To answer the original poster's actual question:
I think you should evaluate each therapist and social skills program individually. Sure, most may be lame, but some may not be. Also keep in mind that you are NOT an expert at training for these things. What appears to be a waste of time may actually be getting to the root of a problem that you haven't even noticed.
As someone who is recently self-diagnosed, but who never received any kind of help, I can tell you what I would have appreciated:
Parents and adults who did not respond to my problems with platitudes like: "If you just be yourself, people will like you." Listen to your child and help them work through specific instances of things that have made them uncomfortable. Offer concrete suggestions based on how the real world works in their school. Ask for feedback as to how that advice is helping.
Provide lots of opportunities for success. I am talking about social success here, not just success in completing tasks. Play dates may be good, but I would suggest that you get your kid into clubs based on activities they like, but that have a large social component. For instance, If your kid likes trains. Don't just take them to a club where someone shows off their latest train set. Take them to events where the kids get together over pizza and talk about their trains in a less formal manner. Perhaps have them build trains together, then all get together for the pizza party. You should perhaps direct the activities (as in plan for all the kids to have stuff ready to build said trains) and monitor for bullying and bad behavior, but then let the kids take it from there. Learn the subtle signs that indicate that either your kid is uncomfortable or that other kids are perplexed by his/her behavior. Now, watch for those signs during the activity BUT DON'T INTERRUPT DURING THE ACTIVITY. Now, the next day, pick a few things to talk to your kid about. Always make sure to let your child know that they aren't "in trouble" for "acting wrong" but that you just want to help them understand how other people think. Make it clear that this is the kind of discussion that ALL good parents should be having with their kids, rather than it being some kind of remedial activity because they are broken.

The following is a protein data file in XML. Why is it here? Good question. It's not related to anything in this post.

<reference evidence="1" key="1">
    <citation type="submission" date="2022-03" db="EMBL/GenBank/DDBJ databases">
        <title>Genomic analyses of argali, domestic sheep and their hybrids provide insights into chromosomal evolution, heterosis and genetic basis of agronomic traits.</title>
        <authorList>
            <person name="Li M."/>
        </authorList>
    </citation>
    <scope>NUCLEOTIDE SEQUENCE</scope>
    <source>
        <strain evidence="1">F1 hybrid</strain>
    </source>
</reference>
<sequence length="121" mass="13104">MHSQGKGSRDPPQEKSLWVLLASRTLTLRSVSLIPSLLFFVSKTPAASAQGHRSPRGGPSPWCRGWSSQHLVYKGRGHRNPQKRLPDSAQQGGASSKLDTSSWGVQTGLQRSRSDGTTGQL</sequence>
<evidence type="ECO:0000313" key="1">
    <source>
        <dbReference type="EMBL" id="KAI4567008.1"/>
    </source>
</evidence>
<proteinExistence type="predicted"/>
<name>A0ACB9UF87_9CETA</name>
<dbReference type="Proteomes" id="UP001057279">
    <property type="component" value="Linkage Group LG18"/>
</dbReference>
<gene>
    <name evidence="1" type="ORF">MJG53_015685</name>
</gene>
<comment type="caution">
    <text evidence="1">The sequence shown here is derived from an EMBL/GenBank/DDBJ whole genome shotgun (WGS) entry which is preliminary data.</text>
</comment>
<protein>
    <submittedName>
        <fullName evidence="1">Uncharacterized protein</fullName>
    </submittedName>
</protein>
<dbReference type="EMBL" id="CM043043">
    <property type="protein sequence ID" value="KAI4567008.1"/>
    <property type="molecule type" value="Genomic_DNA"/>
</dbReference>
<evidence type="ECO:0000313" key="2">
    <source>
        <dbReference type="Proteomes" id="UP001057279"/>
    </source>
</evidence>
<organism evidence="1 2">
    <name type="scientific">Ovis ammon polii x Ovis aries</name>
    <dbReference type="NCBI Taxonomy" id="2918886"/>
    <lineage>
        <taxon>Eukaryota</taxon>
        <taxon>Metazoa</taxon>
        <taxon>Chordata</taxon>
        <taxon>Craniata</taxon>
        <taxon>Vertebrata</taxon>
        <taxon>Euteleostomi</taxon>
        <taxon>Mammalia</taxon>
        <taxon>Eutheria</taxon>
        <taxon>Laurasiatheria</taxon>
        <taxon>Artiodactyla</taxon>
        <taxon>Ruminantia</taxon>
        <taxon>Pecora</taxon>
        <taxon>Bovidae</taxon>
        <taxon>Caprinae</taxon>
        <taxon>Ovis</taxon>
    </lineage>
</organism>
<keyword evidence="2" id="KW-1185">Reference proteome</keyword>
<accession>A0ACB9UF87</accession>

Avoid bullies like the plague. While it is OK for other kids to be perplexed or confused by your child's behavior, if they actually start picking on your kid then take steps to get that bad apple out of the club, find a different club, or talk to the other parents and fork your own club, without the bullies allowed. The longer bullying is allowed to persist, the more socially isolated your child will become. It is almost an exponential scale.
I know someone who is much further along on the autism spectrum than I am. However, when he was around 14 or 15 his few friends got together and decided they were going to teach him how to be less socially awkward. After each interaction they critiqued him, much like members at a ToastMasters meeting critiquing a member's speech or presentation. Now, though he still has many autistic tics, he is far more socially skilled and successful than I am. To my ear, he always sounds so phoney and patronizing, but everyone seems to love him. He meets and flirts with new women with ease and does very well at work, garnering the praise of many of the managers. Mostly because he has learned when to keep his mouth shut and exactly when and how to make suggestions.
Finally, keep in mind, this will be a lifetime project. Never think you are done. Life will always present new things that will always be difficult for your child, well past their mid-life crisis. The most important thing you can do is be that sounding board that they can always go to for advice.